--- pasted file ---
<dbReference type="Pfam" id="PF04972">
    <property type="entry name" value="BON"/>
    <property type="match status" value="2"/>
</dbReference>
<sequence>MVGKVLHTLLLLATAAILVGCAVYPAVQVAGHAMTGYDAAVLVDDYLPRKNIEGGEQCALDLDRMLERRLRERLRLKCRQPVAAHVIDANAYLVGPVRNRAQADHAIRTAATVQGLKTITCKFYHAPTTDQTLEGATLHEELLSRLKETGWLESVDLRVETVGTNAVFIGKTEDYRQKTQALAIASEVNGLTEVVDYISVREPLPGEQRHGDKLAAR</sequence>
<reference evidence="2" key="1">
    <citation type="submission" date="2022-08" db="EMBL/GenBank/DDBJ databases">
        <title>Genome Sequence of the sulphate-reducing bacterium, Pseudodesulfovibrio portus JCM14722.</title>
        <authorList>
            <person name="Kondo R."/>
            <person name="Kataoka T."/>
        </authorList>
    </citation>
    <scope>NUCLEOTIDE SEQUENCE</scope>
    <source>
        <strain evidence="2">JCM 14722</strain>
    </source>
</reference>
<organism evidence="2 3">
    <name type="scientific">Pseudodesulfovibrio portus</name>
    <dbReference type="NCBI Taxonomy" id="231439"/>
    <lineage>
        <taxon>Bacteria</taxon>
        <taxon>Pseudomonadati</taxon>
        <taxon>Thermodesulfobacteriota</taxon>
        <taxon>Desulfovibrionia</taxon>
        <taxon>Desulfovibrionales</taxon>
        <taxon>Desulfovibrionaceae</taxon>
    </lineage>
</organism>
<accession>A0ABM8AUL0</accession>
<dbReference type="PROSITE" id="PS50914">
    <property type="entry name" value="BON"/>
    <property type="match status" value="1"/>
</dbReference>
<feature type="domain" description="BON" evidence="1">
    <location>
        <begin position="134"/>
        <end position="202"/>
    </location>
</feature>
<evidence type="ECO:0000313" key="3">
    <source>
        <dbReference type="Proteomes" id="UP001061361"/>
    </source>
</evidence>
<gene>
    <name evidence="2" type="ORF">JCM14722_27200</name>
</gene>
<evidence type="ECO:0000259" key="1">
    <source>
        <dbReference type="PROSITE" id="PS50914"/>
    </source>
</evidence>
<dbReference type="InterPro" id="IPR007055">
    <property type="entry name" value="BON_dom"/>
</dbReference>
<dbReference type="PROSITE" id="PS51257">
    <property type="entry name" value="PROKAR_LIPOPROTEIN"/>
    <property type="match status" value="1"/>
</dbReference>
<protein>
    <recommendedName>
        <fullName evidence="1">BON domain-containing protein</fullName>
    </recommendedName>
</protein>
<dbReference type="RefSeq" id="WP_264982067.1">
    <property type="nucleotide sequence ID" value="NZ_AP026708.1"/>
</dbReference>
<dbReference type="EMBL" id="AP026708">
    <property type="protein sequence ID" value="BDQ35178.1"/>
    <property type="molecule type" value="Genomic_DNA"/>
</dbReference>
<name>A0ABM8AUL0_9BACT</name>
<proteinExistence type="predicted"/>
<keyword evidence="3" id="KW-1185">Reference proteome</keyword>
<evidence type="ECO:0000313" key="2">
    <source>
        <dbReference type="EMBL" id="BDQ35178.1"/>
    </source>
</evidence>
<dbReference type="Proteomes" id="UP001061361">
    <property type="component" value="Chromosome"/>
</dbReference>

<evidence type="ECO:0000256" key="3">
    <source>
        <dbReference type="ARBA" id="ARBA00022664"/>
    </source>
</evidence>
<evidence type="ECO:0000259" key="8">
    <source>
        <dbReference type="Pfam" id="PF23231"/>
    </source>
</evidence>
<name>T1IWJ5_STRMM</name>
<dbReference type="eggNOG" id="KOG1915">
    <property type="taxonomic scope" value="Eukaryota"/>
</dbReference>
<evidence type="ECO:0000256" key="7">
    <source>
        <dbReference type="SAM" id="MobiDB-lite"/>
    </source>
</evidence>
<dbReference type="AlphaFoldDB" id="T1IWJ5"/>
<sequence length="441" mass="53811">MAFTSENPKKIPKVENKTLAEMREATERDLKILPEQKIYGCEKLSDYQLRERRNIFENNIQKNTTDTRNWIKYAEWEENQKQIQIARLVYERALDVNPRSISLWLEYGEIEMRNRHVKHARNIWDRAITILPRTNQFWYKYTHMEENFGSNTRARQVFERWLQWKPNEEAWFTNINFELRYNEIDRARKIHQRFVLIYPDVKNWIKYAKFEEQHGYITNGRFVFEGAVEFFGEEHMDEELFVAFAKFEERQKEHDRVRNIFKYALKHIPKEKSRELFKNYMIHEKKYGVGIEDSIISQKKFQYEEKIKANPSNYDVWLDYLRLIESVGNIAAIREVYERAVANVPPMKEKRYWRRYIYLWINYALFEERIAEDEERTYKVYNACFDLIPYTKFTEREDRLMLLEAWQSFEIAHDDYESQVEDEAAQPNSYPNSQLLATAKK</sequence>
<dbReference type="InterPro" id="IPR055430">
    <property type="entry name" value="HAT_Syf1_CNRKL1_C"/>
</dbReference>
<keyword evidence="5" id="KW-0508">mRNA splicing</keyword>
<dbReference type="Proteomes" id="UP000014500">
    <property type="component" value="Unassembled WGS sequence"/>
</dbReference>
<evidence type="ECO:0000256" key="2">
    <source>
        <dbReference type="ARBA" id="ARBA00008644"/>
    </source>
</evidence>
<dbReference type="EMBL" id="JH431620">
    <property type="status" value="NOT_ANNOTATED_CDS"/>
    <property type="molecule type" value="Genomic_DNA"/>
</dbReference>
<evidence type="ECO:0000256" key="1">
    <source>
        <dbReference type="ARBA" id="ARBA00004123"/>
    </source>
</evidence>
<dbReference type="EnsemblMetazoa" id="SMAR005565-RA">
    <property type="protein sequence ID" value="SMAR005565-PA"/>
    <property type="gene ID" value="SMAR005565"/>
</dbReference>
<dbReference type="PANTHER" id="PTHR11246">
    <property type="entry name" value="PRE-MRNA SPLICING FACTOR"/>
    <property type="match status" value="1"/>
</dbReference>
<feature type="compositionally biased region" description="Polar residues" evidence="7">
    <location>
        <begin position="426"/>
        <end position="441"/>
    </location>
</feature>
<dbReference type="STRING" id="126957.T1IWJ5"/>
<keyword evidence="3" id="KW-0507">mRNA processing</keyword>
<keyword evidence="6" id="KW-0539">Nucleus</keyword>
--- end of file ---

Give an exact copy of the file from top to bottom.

<dbReference type="Pfam" id="PF04972">
    <property type="entry name" value="BON"/>
    <property type="match status" value="2"/>
</dbReference>
<sequence>MVGKVLHTLLLLATAAILVGCAVYPAVQVAGHAMTGYDAAVLVDDYLPRKNIEGGEQCALDLDRMLERRLRERLRLKCRQPVAAHVIDANAYLVGPVRNRAQADHAIRTAATVQGLKTITCKFYHAPTTDQTLEGATLHEELLSRLKETGWLESVDLRVETVGTNAVFIGKTEDYRQKTQALAIASEVNGLTEVVDYISVREPLPGEQRHGDKLAAR</sequence>
<reference evidence="2" key="1">
    <citation type="submission" date="2022-08" db="EMBL/GenBank/DDBJ databases">
        <title>Genome Sequence of the sulphate-reducing bacterium, Pseudodesulfovibrio portus JCM14722.</title>
        <authorList>
            <person name="Kondo R."/>
            <person name="Kataoka T."/>
        </authorList>
    </citation>
    <scope>NUCLEOTIDE SEQUENCE</scope>
    <source>
        <strain evidence="2">JCM 14722</strain>
    </source>
</reference>
<organism evidence="2 3">
    <name type="scientific">Pseudodesulfovibrio portus</name>
    <dbReference type="NCBI Taxonomy" id="231439"/>
    <lineage>
        <taxon>Bacteria</taxon>
        <taxon>Pseudomonadati</taxon>
        <taxon>Thermodesulfobacteriota</taxon>
        <taxon>Desulfovibrionia</taxon>
        <taxon>Desulfovibrionales</taxon>
        <taxon>Desulfovibrionaceae</taxon>
    </lineage>
</organism>
<accession>A0ABM8AUL0</accession>
<dbReference type="PROSITE" id="PS50914">
    <property type="entry name" value="BON"/>
    <property type="match status" value="1"/>
</dbReference>
<feature type="domain" description="BON" evidence="1">
    <location>
        <begin position="134"/>
        <end position="202"/>
    </location>
</feature>
<evidence type="ECO:0000313" key="3">
    <source>
        <dbReference type="Proteomes" id="UP001061361"/>
    </source>
</evidence>
<gene>
    <name evidence="2" type="ORF">JCM14722_27200</name>
</gene>
<evidence type="ECO:0000259" key="1">
    <source>
        <dbReference type="PROSITE" id="PS50914"/>
    </source>
</evidence>
<dbReference type="InterPro" id="IPR007055">
    <property type="entry name" value="BON_dom"/>
</dbReference>
<dbReference type="PROSITE" id="PS51257">
    <property type="entry name" value="PROKAR_LIPOPROTEIN"/>
    <property type="match status" value="1"/>
</dbReference>
<protein>
    <recommendedName>
        <fullName evidence="1">BON domain-containing protein</fullName>
    </recommendedName>
</protein>
<dbReference type="RefSeq" id="WP_264982067.1">
    <property type="nucleotide sequence ID" value="NZ_AP026708.1"/>
</dbReference>
<dbReference type="EMBL" id="AP026708">
    <property type="protein sequence ID" value="BDQ35178.1"/>
    <property type="molecule type" value="Genomic_DNA"/>
</dbReference>
<name>A0ABM8AUL0_9BACT</name>
<proteinExistence type="predicted"/>
<keyword evidence="3" id="KW-1185">Reference proteome</keyword>
<evidence type="ECO:0000313" key="2">
    <source>
        <dbReference type="EMBL" id="BDQ35178.1"/>
    </source>
</evidence>
<dbReference type="Proteomes" id="UP001061361">
    <property type="component" value="Chromosome"/>
</dbReference>

<evidence type="ECO:0000256" key="3">
    <source>
        <dbReference type="ARBA" id="ARBA00022664"/>
    </source>
</evidence>
<evidence type="ECO:0000259" key="8">
    <source>
        <dbReference type="Pfam" id="PF23231"/>
    </source>
</evidence>
<name>T1IWJ5_STRMM</name>
<dbReference type="eggNOG" id="KOG1915">
    <property type="taxonomic scope" value="Eukaryota"/>
</dbReference>
<evidence type="ECO:0000256" key="7">
    <source>
        <dbReference type="SAM" id="MobiDB-lite"/>
    </source>
</evidence>
<dbReference type="AlphaFoldDB" id="T1IWJ5"/>
<sequence length="441" mass="53811">MAFTSENPKKIPKVENKTLAEMREATERDLKILPEQKIYGCEKLSDYQLRERRNIFENNIQKNTTDTRNWIKYAEWEENQKQIQIARLVYERALDVNPRSISLWLEYGEIEMRNRHVKHARNIWDRAITILPRTNQFWYKYTHMEENFGSNTRARQVFERWLQWKPNEEAWFTNINFELRYNEIDRARKIHQRFVLIYPDVKNWIKYAKFEEQHGYITNGRFVFEGAVEFFGEEHMDEELFVAFAKFEERQKEHDRVRNIFKYALKHIPKEKSRELFKNYMIHEKKYGVGIEDSIISQKKFQYEEKIKANPSNYDVWLDYLRLIESVGNIAAIREVYERAVANVPPMKEKRYWRRYIYLWINYALFEERIAEDEERTYKVYNACFDLIPYTKFTEREDRLMLLEAWQSFEIAHDDYESQVEDEAAQPNSYPNSQLLATAKK</sequence>
<dbReference type="InterPro" id="IPR055430">
    <property type="entry name" value="HAT_Syf1_CNRKL1_C"/>
</dbReference>
<keyword evidence="5" id="KW-0508">mRNA splicing</keyword>
<dbReference type="Proteomes" id="UP000014500">
    <property type="component" value="Unassembled WGS sequence"/>
</dbReference>
<evidence type="ECO:0000256" key="2">
    <source>
        <dbReference type="ARBA" id="ARBA00008644"/>
    </source>
</evidence>
<dbReference type="EMBL" id="JH431620">
    <property type="status" value="NOT_ANNOTATED_CDS"/>
    <property type="molecule type" value="Genomic_DNA"/>
</dbReference>
<evidence type="ECO:0000256" key="1">
    <source>
        <dbReference type="ARBA" id="ARBA00004123"/>
    </source>
</evidence>
<dbReference type="EnsemblMetazoa" id="SMAR005565-RA">
    <property type="protein sequence ID" value="SMAR005565-PA"/>
    <property type="gene ID" value="SMAR005565"/>
</dbReference>
<dbReference type="PANTHER" id="PTHR11246">
    <property type="entry name" value="PRE-MRNA SPLICING FACTOR"/>
    <property type="match status" value="1"/>
</dbReference>
<feature type="compositionally biased region" description="Polar residues" evidence="7">
    <location>
        <begin position="426"/>
        <end position="441"/>
    </location>
</feature>
<dbReference type="STRING" id="126957.T1IWJ5"/>
<keyword evidence="3" id="KW-0507">mRNA processing</keyword>
<keyword evidence="6" id="KW-0539">Nucleus</keyword>